Title

Soiled Doves and Gentlemen Miners: Ambiguous Gender Roles in the Klondike Gold Rush, 1897-1902

Presenter Information

Talea Anderson

Document Type

Oral Presentation

Location

SURC 271

Start Date

17-5-2012

End Date

17-5-2012

Abstract

The Klondike Gold Rush of 1897-1900 drew thousands of people north in search of gold. Among these stampeders were women who famously defied Victorian conventions by dressing in masculine attire, working in the public sphere, and openly participating in the entertainment and prostitution industry of Dawson City, the epicenter of the gold rush. As seen in the Klondike Nugget, a prominent newspaper in Dawson City, Klondike society at once feared the corrupting effects of masculine settings on northern women, yet also perceived benefits in women’s participation in the public sphere. The ambivalence displayed by the Klondike Nugget provides one glimpse of the struggle to define new roles for North American women at the beginning of the twentieth century.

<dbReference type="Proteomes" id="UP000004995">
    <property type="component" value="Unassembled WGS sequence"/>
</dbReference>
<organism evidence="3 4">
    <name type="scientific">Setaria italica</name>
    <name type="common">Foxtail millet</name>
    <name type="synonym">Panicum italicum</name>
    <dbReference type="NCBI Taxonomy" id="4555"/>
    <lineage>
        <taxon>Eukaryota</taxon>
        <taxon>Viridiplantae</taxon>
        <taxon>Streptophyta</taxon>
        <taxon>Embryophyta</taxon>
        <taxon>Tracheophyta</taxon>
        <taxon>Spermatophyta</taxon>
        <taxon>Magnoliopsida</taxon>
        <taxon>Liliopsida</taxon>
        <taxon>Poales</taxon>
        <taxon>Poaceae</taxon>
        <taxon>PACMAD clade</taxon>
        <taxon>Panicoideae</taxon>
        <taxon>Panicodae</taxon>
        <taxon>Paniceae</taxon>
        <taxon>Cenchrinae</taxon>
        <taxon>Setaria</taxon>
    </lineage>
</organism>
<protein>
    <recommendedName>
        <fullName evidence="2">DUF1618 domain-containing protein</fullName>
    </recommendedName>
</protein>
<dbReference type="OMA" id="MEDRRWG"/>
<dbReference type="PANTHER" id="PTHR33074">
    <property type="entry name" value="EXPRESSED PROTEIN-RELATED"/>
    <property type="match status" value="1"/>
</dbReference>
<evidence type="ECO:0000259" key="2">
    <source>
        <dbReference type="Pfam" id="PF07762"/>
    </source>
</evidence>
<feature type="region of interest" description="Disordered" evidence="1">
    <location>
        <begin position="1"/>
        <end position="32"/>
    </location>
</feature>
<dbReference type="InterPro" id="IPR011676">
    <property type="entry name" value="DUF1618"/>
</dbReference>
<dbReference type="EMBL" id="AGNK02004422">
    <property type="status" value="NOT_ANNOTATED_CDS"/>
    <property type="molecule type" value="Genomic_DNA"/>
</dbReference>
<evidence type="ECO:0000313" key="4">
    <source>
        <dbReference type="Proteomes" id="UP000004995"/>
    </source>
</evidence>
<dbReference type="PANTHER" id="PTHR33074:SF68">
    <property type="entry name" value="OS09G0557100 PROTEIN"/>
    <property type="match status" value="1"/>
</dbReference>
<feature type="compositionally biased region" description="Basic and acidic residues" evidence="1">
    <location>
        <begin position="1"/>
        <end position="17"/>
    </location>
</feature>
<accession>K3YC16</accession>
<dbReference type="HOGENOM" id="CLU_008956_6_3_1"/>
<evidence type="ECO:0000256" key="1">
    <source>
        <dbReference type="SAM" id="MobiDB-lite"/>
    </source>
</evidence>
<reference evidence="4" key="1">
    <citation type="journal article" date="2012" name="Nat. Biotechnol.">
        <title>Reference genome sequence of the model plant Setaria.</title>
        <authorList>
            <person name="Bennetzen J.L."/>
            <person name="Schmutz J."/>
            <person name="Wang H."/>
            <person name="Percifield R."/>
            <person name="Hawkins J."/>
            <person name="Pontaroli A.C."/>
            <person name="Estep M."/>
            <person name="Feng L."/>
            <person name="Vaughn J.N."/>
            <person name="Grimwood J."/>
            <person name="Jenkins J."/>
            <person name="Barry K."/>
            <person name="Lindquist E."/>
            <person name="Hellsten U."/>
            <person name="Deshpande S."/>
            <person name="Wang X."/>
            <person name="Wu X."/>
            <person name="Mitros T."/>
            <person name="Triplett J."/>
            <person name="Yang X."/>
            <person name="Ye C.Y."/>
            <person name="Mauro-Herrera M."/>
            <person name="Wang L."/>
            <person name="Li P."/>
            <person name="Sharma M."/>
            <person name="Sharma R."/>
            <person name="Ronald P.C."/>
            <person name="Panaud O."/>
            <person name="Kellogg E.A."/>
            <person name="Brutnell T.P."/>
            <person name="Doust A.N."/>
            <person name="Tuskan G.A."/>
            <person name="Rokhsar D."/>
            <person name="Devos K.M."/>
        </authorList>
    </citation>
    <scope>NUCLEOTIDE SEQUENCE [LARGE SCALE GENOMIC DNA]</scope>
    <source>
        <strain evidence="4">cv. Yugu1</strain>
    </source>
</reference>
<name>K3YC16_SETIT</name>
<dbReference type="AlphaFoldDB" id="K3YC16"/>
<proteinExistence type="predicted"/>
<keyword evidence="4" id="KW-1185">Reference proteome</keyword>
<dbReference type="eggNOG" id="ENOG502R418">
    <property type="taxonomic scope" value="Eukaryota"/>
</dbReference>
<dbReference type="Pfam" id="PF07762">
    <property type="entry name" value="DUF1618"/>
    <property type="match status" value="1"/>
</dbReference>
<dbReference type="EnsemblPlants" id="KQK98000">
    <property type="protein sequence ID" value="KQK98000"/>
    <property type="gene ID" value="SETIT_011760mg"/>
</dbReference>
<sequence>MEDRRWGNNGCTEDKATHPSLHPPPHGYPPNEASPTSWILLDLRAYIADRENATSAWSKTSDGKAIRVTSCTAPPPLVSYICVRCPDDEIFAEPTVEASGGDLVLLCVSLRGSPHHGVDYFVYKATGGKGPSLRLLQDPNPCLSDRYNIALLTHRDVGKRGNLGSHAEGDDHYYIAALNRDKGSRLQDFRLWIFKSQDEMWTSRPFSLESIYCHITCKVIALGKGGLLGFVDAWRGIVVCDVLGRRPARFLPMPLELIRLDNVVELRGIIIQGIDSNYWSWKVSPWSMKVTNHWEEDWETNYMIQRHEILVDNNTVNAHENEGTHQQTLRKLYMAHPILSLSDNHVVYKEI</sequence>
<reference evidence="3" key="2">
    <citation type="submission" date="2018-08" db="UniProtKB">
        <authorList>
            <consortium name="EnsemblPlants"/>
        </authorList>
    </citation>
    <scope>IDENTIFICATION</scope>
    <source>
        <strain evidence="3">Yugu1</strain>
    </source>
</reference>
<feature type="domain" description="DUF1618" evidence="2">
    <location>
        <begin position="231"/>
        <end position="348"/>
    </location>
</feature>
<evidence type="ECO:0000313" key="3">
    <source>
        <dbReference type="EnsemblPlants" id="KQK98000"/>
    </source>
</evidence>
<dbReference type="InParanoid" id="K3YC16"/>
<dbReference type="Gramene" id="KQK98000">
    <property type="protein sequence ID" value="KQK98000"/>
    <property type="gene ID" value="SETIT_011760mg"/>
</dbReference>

Faculty Mentor(s)

Karen Blair

Additional Mentoring Department

History

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Soiled Doves and Gentlemen Miners: Ambiguous Gender Roles in the Klondike Gold Rush, 1897-1902

SURC 271

The Klondike Gold Rush of 1897-1900 drew thousands of people north in search of gold. Among these stampeders were women who famously defied Victorian conventions by dressing in masculine attire, working in the public sphere, and openly participating in the entertainment and prostitution industry of Dawson City, the epicenter of the gold rush. As seen in the Klondike Nugget, a prominent newspaper in Dawson City, Klondike society at once feared the corrupting effects of masculine settings on northern women, yet also perceived benefits in women’s participation in the public sphere. The ambivalence displayed by the Klondike Nugget provides one glimpse of the struggle to define new roles for North American women at the beginning of the twentieth century.